Robert Wooster






Random House


Riding with General Jo Shelby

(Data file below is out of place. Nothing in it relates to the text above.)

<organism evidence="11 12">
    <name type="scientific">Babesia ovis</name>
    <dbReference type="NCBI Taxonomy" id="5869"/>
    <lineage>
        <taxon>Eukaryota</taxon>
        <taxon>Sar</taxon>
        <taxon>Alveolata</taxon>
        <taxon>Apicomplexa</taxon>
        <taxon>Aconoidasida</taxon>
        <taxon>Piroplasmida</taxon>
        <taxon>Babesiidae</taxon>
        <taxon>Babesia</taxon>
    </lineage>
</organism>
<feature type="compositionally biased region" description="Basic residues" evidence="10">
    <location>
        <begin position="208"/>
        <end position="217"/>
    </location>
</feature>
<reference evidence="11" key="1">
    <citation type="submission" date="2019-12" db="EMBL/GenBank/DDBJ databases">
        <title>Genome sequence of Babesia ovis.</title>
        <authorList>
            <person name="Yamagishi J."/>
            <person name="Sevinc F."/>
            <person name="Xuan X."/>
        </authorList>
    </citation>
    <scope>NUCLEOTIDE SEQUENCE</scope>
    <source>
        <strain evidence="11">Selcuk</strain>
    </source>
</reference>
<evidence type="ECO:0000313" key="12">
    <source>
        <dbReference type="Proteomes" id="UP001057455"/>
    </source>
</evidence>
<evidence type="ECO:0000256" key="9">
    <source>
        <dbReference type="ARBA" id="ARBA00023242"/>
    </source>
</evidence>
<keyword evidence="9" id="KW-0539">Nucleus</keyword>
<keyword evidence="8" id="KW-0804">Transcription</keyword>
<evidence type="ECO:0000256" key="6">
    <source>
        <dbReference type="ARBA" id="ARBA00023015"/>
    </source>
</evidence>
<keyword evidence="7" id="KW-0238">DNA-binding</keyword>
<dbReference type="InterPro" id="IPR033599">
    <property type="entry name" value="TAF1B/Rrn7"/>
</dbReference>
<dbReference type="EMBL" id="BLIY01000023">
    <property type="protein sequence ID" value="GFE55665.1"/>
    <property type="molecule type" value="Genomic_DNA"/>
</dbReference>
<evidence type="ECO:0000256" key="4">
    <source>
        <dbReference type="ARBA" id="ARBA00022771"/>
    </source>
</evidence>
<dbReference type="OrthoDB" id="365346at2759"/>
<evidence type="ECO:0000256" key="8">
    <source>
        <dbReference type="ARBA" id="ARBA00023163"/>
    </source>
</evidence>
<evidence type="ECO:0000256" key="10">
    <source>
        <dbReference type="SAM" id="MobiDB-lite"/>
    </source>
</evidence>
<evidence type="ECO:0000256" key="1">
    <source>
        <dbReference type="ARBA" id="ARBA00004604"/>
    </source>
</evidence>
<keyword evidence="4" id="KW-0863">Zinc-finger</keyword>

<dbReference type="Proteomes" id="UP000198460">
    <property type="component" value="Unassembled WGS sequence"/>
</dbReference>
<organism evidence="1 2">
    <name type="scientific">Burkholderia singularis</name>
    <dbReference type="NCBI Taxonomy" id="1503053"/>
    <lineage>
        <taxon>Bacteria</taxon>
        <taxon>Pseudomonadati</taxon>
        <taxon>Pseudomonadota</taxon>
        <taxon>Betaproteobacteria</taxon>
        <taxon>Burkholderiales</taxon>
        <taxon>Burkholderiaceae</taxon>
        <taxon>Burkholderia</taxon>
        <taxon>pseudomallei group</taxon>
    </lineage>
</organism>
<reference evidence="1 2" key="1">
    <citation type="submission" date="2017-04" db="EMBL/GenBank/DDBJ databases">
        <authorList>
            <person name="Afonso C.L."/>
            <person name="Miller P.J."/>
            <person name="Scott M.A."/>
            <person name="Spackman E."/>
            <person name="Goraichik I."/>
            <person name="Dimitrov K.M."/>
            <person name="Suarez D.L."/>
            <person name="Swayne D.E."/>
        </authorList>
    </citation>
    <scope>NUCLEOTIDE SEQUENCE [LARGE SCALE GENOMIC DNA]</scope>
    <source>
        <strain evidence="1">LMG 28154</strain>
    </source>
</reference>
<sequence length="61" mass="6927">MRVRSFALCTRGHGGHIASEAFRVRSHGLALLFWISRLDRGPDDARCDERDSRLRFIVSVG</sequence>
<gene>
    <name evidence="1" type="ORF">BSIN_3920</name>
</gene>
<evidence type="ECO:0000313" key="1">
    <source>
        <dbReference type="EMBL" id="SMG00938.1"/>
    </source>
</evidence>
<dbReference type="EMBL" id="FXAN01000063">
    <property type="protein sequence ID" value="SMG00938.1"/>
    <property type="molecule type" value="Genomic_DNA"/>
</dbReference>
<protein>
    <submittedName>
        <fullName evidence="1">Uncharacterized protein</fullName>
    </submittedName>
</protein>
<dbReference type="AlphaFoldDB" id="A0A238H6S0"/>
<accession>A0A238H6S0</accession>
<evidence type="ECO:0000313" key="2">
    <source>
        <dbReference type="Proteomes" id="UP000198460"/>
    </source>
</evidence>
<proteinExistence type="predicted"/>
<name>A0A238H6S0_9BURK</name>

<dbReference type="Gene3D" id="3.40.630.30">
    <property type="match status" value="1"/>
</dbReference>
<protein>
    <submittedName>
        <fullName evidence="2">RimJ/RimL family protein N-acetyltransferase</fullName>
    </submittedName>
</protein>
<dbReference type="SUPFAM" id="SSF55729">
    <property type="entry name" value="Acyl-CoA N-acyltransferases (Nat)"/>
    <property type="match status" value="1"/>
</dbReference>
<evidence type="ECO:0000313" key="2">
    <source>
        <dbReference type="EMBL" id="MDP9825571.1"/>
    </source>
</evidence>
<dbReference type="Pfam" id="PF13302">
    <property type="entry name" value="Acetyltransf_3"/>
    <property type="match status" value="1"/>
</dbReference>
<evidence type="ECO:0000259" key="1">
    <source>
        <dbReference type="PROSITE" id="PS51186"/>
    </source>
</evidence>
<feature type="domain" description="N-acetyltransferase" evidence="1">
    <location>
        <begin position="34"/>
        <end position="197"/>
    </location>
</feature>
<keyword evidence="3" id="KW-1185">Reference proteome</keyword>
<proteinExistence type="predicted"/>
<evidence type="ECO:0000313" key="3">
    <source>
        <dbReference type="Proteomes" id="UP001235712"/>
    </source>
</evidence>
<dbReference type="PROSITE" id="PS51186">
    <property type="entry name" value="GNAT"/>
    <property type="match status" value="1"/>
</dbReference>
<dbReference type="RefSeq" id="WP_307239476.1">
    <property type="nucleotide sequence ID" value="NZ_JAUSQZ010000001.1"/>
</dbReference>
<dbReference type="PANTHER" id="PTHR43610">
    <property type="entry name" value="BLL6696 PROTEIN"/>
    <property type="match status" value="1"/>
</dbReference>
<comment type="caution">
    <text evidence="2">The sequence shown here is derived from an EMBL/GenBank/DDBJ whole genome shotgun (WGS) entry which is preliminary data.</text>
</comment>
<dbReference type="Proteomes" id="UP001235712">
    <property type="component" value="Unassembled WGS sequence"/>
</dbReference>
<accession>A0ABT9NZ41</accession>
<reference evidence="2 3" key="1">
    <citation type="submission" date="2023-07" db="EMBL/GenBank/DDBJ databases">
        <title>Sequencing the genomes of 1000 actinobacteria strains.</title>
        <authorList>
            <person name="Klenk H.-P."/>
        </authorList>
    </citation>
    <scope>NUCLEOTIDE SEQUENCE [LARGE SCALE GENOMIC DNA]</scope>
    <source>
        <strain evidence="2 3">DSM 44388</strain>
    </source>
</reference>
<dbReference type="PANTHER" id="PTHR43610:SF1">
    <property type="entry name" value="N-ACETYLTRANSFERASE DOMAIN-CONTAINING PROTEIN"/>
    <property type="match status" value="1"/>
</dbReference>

Joseph Orville (Jo) Shelby (1830-1897) surely lived one of the most fascinating lives of anyone of his generation. A prosperous merchant and hemp farmer in western Missouri, he joined the border wars of Kansas after Jayhawkers burned down his sawmill, but his antebellum friends numbered future Unionists as well as Confederates. He turned down Frank Blair's offer of a Union commission to side with the Confederacy, rising to the rank of brigadier general. Leading what was later dubbed the "Iron Brigade," he proved one of the most able cavalrymen in the Trans-Mississippi, fighting at Wilson's Creek, Pea Ridge, and Prairie Grove. But he became most noted for his repeated raids into Missouri, frequently cooperating with notorious bushwhackers and guerrilla forces under William Quantrill. This was an ugly contest and Shelby, his right arm crippled by a wound received at Helena, was often accused of violating military law, especially when it came to the proper treatment of captured African-American soldiers. With the defeat of the Confederacy, Shelby led some of his men in a quixotic venture into Mexico, cooperating with Maximilian's Imperial forces for a time and attempting to settle in Confederate colonies at Córdoba (between Veracruz and Mexico City) and the Tuxpan River (near the Gulf Coast one hundred miles north of Veracruz). With the collapse of these ventures, Shelby returned to Missouri, failing at several attempts to recoup his fortune but publicly professing his renewed loyalty to the federal government. His drunken testimony on behalf of Frank James helped clear the notorious bandit of murder charges in 1882, but President Grover Cleveland nevertheless named Shelby a U. S. Marshal in 1892. The problem in treating Shelby, then, stems not from the lack of activity but the absence of reliable primary source documentation. Because fire destroyed most of his personal papers, much that we believe about Shelby comes from two romantic memoirs by John Newman Edwards, his long-time assistant, which helped to transform Shelby and his men into the stuff of legend. Daniel O'Flaherty's sympathetic work, General Jo Shelby, Undefeated Rebel (1954), long served as the standard biography, supplemented in 1999 by a more a critical dissertation by Dallas Cothrum. Deryl P. Sellmeyer's solid and straightforward Jo Shelby's Iron Brigade (2007) now reigns as the most detailed account of the commander and his men. Anthony Arthur, a former professor of literature and author of five books on history, culture, and politics, completed the present addition to the Shelby bookshelf just before his death. A vivid prose stylist with a penchant for extended forays into the backgrounds of his characters, Arthur deals with his subject matter as something of a historical adventure, breezing through Shelby's antebellum and Civil War years in three quick chapters. Heavily dependent upon the Edwards memoirs, the Shelby who emerges from the present volume is, not surprisingly, something of a romantic swashbuckler and entrepreneur, a "highly intelligent and idiosyncratic adventurer" who only occasionally indulged "in a moment of thoughtful reflection" (190). During the war, Arthur rightly identifies Shelby's skill in conducting fighting retreats, which became his "trademark" (31). He goes on to acknowledge that "Shelby's association with the guerrillas was more than casual," but nonetheless concludes--unconvincingly, in this reviewer's view--that criticisms of Shelby's actions at Marks' Mill, where more than one hundred African Americans were killed in a furious melee, are largely exaggerated (35). Arthur's real focus is instead the two years of exile in Mexico, to which he devotes two-thirds of his book. Shelby, he insists, really wanted to go to the aid of Benito Juárez and the republicans, but instead deferred to the wishes of his men, who preferred to support the white-skinned European imperialists than the Mexicans. The fantasy of Maximilian's effort to control Mexico seems only slightly more unrealistic than Shelby's assurances that he could deliver enough American support to sustain him. Indeed, these eight chapters are indeed the book's real strength, for Arthur maintains a delicate balance between a healthy respect for his subject's apparently sincere efforts to make a life for himself and his family south of the border and the obvious futility of such a scheme. Plans shattered by the destruction of most of his property by guerrillas and Indians in 1867, Shelby returned to the United States and became, in Arthur's view, "almost in spite of himself, a commonsense progressive looking to the future" (199). As marshal, he named a black man as one of his six deputies, and even denounced his own actions as a border ruffian in prewar Kansas. Arthur was a skilled writer, and General Jo Shelby's March will be an enjoyable read for the general public. Civil War scholars, however, will still find Sellmeyer the more appropriate choice, for Arthur makes no claim to having located significant new source materials, seems not to have consulted the Official Records, and limits his citations to direct quotations. Robert Wooster is a Regents Professor of History at Texas A&M University-Corpus Christi. His most recent book is, The American Military Frontiers: The United States Army and the West, 1783-1903 (Albuquerque: University of New Mexico Press, 2009).